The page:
Research paper: Development and validation of a new microplate assay that utilises optical density to quantify the antibacterial activity of honeys including Jarrah, Marri and Manuka

CRC researchers Kate Hammer, Kathryn Green, and Kenneth Dods have published a paper in PLoS ONE about a new method for quantifying the antibacterial activity of honey.

Their new microplate assay was created to address some of the shortcomings of the current industry-standard phenol equivalence assay. Through various tests, the researchers have deemed this new method to be a promising alternative.

Abstract

The phenol equivalence assay is the current industry-adopted test used to quantify the antibacterial activity of honeys in Australia and New Zealand. Activity is measured based on the diffusion of honey through agar and resulting zone of growth inhibition. Due to differences in the aqueous solubilities of antibacterial compounds found in honeys, this method may not be optimal for quantifying activity. Therefore, a new method was developed based on the existing broth microdilution assay that is widely used for determining minimum inhibitory concentrations (MICs). It utilises the four organisms Staphylococcus aureus ATCC 29213, Enterococcus faecalis ATCC 29212, Escherichia coli ATCC 25922 and Pseudomonas aeruginosa ATCC 27853, and an optical density endpoint to quantify bacterial growth. Decreases in bacterial growth in the presence of honey, relative to the positive growth control, are then used to derive a single value to represent the overall antibacterial activity of each honey. Antibacterial activity was quantified for a total of 77 honeys using the new method, the phenol equivalence assay and the standard broth microdilution assay. This included 69 honeys with undisclosed floral sources and the comparators Manuka, Jarrah (Eucalyptus marginata), Marri (Corymbia calophylla), artificial and multifloral honey. For the 69 honey samples, phenol equivalence values ranged from 0–48.5 with a mean of 34 (% w/v phenol). Mean MICs, determined as the average of the MICs obtained for each of the four organisms for each honey ranged from 7–24% (w/v honey). Using the new assay, values for the 69 honeys ranged from 368 to 669 activity units, with a mean of 596. These new antibacterial activity values correlated closely with mean MICs (R2 = 0.949) whereas the relationship with phenol equivalence values was weaker (R2 = 0.649). Limit of detection, limit of quantitation, measuring interval, limit of reporting, sensitivity, selectivity, repeatability, reproducibility, and ruggedness were also investigated and showed that the new assay was both robust and reproducible.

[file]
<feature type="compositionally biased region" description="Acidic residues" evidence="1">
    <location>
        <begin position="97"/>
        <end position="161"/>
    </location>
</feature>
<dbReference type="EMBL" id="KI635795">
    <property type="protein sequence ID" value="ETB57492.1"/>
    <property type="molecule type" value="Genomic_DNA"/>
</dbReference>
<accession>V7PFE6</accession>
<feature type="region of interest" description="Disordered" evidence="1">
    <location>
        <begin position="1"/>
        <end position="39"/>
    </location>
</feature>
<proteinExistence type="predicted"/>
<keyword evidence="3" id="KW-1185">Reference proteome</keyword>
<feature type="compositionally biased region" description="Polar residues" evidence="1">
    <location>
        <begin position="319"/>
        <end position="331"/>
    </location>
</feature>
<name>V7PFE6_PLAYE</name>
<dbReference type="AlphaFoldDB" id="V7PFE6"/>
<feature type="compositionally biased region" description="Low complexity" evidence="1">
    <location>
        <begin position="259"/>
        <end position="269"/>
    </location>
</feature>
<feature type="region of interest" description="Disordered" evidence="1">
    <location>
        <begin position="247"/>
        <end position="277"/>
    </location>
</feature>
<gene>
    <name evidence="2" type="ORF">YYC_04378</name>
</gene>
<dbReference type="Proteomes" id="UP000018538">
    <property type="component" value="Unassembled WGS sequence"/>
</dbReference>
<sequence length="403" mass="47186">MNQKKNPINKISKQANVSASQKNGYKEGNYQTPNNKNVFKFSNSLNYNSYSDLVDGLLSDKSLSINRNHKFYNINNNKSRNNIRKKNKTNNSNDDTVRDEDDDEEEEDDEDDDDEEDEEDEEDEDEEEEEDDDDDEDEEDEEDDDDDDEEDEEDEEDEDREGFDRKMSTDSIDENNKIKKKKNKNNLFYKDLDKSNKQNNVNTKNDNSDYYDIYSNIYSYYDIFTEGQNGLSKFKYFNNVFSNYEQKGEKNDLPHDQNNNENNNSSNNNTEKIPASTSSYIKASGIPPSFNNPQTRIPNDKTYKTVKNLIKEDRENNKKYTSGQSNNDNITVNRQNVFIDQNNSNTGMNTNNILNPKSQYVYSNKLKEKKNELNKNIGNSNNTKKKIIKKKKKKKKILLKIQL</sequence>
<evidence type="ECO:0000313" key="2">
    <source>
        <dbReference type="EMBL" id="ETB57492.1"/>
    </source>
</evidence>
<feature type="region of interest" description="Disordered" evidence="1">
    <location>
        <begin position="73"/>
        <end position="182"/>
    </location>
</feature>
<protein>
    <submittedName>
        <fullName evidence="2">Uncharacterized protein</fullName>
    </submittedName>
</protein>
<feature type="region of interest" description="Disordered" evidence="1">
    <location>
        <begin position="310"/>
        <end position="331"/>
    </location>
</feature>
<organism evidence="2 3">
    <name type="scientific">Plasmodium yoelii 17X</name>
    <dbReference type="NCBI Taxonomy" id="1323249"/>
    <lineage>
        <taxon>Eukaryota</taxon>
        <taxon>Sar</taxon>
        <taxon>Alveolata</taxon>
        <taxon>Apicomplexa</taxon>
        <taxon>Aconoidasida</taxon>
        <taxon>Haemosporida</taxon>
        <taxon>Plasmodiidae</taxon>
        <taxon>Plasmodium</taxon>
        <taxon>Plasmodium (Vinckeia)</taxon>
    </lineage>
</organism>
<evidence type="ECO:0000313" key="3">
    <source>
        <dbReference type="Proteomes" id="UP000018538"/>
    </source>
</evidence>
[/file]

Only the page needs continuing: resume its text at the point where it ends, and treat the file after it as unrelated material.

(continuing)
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Citation: Green KJ, Dods K, Hammer KA (2020) Development and validation of a new microplate assay that utilises optical density to quantify the antibacterial activity of honeys including Jarrah, Marri and Manuka. PLoS ONE 15(12): e0243246. https://doi.org/10.1371/journal.pone.0243246

Photo of Kate and Kathryn by Ian and Erick